This Feels Very 1999: Manufactured Controversy Around USWNT's Gold Medal Celebration

By Jessica Luther


Heather O’Reilly – Matt Kryger-USA TODAY Sports/US PRESSWIRE

I don’t know what this should be a story about. How much attention three tweets about the USWNT‘s celebration following their gold medal soccer win on Thursday actually got or the celebration itself. Because the story so far has been about the celebration and whether it was tasteful. It’s entirely unclear to me, though, why this is a story at all.

Yesterday, the US women’s soccer team beat Japan‘s in the most heavily attended women’s gold medal match ever (it also was a ratings boon for NBC Sports Network, which surprised no one). In the celebration that followed the game, the women were given Nike t-shirts to put on that said “Greatness has been found” and they paraded across the field wearing them while carrying American flags.

And people on Twitter didn’t like it.

Ben Rothenberg, a writer for the New York Times, tweeted: “That said, I’m not a fan of post-win shirts on the women’s soccer team, Nike. “Greatness has been found,” but not humility. Gross.”

Jerrad Peters, a staff writer at The Score, wrote, “USA players have donned t-shirts reading “Greatness has been found.” That, in a nutshell, is why no one outside the US likes them.”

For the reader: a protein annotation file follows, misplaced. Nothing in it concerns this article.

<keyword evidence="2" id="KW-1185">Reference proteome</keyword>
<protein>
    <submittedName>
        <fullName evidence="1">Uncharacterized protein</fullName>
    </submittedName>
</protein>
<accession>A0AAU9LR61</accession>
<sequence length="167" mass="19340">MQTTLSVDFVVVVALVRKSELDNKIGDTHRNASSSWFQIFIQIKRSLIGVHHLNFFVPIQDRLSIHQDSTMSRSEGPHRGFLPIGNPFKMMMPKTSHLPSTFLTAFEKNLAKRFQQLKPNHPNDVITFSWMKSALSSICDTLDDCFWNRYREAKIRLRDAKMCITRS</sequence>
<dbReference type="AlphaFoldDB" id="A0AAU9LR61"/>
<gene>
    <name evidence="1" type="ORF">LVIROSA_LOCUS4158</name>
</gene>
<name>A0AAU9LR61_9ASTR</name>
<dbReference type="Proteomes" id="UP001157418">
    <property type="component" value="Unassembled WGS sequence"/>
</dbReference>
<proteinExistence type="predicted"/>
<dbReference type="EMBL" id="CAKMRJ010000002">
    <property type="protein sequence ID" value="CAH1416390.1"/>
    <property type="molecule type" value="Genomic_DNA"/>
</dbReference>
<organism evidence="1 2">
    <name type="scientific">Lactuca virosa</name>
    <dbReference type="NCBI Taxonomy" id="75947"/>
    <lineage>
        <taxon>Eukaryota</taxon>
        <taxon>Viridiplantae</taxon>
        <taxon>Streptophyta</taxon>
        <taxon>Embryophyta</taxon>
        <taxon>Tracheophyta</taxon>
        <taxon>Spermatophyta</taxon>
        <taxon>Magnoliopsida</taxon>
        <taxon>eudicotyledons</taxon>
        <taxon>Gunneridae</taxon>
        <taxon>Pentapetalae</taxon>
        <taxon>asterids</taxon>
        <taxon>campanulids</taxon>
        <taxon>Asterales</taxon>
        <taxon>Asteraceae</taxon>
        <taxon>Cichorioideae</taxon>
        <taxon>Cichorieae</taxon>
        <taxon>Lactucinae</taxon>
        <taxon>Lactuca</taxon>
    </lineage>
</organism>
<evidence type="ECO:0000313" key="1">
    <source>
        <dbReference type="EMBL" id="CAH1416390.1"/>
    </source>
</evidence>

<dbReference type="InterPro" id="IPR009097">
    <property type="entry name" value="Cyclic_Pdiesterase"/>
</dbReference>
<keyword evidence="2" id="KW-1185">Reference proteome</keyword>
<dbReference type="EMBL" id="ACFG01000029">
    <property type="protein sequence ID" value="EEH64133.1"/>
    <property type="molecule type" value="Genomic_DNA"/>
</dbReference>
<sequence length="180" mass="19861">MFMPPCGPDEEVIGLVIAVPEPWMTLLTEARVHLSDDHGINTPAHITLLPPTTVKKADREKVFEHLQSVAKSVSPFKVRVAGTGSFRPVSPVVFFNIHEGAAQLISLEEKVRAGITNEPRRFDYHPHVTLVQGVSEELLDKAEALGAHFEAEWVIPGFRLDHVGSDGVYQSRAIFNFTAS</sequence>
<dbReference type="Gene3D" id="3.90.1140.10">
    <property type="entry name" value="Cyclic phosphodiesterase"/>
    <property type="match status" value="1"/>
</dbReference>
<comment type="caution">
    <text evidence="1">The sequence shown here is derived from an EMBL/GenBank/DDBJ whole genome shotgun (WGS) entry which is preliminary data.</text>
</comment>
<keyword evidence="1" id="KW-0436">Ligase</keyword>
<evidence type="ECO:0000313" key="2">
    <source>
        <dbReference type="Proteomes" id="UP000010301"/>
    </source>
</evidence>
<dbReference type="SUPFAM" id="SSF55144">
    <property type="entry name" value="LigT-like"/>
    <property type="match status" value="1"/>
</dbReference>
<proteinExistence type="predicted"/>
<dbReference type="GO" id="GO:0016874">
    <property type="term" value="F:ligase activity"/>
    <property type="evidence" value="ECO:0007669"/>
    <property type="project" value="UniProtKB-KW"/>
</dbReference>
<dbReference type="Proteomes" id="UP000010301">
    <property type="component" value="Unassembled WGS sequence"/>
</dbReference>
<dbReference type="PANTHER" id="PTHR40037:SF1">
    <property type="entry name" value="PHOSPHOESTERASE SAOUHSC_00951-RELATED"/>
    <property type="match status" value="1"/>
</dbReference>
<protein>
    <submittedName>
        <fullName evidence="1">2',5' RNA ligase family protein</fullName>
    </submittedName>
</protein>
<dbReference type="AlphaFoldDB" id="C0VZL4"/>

Courtney Nguyen, an tennis writer, tweeted: “OH. NO. Put those t-shirts away, USA. Keep it classy.”

This has added up to a story worthy of reporting on both sides of the pond from The Daily Mail to the San Francisco Gate.

Also, everyone is VERY clear to note that they are not blaming the players themselves but rather Nike or the people in charge of the team. Rothenberg has clarified his tweet: ” My criticism of the shirts was directed at *Nike*…never the players themselves, who always represent the US admirably (+dominantly). They deserve better from Nike than that nonsense slogan.” I agree, the slogan is nonsense. And I have no problem with people reacting to what they see on screen and tweeting it (that is the most basic function of Twitter). But do we need to waste op-ed space arguing about the behavior of women? This feels very 1999. Whatever you can say to put the women of team USA in their place gets hits, I suppose.

I will offer one last point about this celebration. It didn’t happen in a vacuum. First, this is the USWNT’s third consecutive gold medal at the Olympics, fourth overall. That is greatness. Second, they had just won a match over the team that had beaten them in dramatic fashion in last year’s World Cup final. Third, when the women arrived in the UK, they were met immediately with discussions of their beauty rather than their athleticism. Fourth, NBC chose not to air their match on network TV in the US (which, as mentioned above, was about NBC getting ratings for its fledging NBC Sports Network). The team has taken their hits.

This manufactured controversy reminds me of a couple others from this Olympics: Douglas’ hair and Williams’ dance.

There are some people who believe there is a rule book for female Olympians in regards to their behavior and appearance and that these athletes have broken those rules. That makes me shrug. As long as they keep winning gold and doing so in stellar, exciting fashion, I say we keep the attention on their play and their wins.

You can contact or follow Jessica on Twitter: @scATX.

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